“More than 80% of our hospitals are either closed or not functioning properly” -Reida El Oakley, eastern Minister of Health, Libya.
“The instability exacerbates an already catastrophic situation. The so-called Islamic State group has established a stronghold around the coastal city of Sirte; a bombing campaign by a coalition of western powers is probable. Libya is home to thousands of militias. It cannot control its borders; migrants en route to Europe stream into the country.”
“A humanitarian emergency is gathering. Almost 2 million Libyans have serious unmet health needs and more than 1 million are at risk of food insecurity.” (Libya’s health crisis looks set to worsen by Talha Burki, The Lancet, April 2016)
Why do we travel to Libya, when other international groups consider it too dangerous? Why do we work so hard with local doctors and nurses to make surgeries happen when it sometimes feels like swimming against the tide?
Why do we gather donations of supplies from around the world, pack heavy duffle bags, and wrestle with airlines and customs agents in order to have the basic materials we need to work?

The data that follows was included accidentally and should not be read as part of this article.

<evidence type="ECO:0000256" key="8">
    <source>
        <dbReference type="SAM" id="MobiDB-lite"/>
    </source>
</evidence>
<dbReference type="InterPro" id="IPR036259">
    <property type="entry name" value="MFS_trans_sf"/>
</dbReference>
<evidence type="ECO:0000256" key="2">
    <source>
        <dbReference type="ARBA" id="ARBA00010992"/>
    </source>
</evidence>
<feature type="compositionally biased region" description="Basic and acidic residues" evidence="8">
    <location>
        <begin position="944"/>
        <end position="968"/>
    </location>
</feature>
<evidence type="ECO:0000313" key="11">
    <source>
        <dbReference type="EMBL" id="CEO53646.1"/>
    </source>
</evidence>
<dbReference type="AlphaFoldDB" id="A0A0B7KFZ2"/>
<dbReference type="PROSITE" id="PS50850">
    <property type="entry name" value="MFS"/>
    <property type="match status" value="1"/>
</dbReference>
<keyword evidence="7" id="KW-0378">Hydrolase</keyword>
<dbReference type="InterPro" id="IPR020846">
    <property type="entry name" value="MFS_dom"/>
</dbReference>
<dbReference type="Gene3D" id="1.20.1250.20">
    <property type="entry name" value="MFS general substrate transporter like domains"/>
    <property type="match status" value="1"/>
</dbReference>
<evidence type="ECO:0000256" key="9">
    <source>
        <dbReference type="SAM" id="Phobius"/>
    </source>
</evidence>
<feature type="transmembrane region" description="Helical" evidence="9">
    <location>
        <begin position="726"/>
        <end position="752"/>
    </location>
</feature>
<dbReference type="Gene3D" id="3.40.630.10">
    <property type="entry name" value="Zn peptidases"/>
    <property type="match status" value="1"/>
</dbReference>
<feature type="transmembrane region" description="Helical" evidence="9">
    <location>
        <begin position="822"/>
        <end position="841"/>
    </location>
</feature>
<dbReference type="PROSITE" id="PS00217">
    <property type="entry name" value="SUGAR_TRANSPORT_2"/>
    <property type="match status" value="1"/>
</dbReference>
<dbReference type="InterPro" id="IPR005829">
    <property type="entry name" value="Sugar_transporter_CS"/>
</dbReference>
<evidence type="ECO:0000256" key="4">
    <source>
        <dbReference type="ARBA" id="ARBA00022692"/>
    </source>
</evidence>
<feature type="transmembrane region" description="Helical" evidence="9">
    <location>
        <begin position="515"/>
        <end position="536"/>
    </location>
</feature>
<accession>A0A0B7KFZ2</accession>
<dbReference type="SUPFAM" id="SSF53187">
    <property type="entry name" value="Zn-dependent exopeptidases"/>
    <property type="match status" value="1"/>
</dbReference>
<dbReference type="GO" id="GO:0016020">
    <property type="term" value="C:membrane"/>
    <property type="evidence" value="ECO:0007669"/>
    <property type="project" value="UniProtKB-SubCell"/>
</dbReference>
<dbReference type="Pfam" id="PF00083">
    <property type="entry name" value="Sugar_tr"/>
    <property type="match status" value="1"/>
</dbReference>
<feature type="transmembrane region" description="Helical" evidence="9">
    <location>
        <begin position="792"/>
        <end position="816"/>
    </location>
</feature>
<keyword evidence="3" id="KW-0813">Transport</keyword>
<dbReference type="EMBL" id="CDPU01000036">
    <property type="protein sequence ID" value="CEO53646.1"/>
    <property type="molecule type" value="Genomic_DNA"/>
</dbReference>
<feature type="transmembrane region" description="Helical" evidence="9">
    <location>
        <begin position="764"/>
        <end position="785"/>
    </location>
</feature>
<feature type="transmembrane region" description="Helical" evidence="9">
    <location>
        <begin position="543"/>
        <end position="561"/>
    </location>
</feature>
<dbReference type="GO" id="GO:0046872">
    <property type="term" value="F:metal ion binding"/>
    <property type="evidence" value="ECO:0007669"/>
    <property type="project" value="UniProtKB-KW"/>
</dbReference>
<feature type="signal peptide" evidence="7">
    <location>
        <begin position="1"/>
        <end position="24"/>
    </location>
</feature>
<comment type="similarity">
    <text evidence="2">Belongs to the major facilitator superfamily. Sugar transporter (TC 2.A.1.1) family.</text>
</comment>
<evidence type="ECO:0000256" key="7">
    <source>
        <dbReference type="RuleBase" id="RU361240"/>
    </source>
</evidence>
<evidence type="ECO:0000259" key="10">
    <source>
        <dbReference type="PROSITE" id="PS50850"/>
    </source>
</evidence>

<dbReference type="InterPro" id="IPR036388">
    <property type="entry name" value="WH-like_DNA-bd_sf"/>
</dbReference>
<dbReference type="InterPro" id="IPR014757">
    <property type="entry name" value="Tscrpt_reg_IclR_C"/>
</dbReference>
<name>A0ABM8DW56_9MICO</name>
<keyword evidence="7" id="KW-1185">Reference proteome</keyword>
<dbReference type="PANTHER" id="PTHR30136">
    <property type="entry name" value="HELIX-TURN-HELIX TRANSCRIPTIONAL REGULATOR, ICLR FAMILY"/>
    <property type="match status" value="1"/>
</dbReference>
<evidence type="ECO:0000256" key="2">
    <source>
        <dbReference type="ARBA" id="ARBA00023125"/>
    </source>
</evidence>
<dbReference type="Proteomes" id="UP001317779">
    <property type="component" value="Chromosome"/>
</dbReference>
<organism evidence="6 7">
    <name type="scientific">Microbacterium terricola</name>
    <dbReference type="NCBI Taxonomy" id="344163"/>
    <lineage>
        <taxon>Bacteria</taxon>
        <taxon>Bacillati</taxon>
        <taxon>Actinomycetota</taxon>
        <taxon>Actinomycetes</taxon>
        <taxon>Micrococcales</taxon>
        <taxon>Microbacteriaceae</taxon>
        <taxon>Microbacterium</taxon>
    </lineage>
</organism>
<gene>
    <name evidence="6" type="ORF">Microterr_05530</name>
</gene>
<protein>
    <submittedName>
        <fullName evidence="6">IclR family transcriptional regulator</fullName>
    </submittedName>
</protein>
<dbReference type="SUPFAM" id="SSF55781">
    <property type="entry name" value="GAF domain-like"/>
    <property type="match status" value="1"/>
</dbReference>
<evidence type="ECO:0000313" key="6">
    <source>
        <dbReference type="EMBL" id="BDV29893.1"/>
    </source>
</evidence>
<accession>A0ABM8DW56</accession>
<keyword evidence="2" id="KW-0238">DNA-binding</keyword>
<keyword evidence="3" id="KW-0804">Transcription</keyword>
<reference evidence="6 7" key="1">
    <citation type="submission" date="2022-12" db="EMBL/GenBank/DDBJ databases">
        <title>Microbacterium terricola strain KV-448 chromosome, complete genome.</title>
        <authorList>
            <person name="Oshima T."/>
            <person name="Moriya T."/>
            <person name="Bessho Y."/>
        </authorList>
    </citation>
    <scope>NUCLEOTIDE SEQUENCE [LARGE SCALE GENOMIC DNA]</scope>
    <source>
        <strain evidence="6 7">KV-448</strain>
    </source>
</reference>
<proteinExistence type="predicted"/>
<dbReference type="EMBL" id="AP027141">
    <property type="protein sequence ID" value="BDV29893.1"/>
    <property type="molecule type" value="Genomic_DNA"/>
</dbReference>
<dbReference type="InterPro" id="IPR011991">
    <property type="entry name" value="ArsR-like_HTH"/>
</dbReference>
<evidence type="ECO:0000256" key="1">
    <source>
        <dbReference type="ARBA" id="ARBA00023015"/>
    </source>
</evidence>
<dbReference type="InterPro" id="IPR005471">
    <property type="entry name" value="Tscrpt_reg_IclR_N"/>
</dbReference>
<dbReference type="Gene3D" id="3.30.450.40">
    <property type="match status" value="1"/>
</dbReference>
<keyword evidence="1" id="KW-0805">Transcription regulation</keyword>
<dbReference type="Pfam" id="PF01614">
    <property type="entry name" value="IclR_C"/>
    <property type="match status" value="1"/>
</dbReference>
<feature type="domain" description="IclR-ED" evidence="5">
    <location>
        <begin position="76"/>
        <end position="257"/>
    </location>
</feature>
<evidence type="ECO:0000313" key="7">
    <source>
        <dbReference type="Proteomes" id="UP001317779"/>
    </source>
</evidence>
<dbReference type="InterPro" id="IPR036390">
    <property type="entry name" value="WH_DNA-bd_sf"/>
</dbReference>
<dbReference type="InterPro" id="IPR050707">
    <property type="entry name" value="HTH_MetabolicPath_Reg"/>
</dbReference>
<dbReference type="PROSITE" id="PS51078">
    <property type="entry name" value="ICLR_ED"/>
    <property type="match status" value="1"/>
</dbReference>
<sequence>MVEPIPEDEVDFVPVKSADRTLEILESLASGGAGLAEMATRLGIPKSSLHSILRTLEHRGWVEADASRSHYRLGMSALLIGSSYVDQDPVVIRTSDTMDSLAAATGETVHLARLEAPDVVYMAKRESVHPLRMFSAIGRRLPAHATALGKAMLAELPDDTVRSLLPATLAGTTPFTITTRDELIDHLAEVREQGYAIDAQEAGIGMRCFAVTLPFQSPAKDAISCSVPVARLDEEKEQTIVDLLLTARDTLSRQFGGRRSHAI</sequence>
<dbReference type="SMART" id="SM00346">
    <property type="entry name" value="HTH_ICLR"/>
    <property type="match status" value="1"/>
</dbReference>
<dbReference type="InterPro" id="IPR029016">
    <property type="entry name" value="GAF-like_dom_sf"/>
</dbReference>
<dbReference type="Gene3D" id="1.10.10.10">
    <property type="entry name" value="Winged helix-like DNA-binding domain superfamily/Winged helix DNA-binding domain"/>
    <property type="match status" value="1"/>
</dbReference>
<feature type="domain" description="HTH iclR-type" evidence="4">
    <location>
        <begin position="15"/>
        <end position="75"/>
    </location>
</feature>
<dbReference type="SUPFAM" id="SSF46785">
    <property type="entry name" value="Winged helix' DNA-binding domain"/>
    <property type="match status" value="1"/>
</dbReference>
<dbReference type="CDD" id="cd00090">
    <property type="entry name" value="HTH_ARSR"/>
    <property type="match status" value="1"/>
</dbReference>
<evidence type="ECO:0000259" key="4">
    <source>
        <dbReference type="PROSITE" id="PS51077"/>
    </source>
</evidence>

Why do we meet with government ministers and hospital administrators, and advocate for the kind of change that will make a permanent pediatric heart programme possible, so Libyan families don’t have to worry that they will lose their children before they get care?
Why do we keep going back to Libya?
It’s because of the children.
It’s because Libyan children can’t wait for every militia to lay down their arms to get their heart surgeries. They can’t wait for every politician to come to the table and agree on a path of peace before getting their heart healed. Libyan children just don’t have that kind of time.
It’s because we can be part of the solution. Instead of waiting for conditions to be right, we can help local health care professionals to make conditions right. We can teach surgical and care skills that spill out past the pediatric cardiac unit and into the wider health care arena. We can partner with dedicated local professionals who have vision—and help to make it happen.
You don’t give to Cardiac Alliance because we work in your neighbourhood. You don’t give because you believe in quick solutions. You give because you know that few will go to the places that need the help most, that change can take time, and because you know it’s possible—together.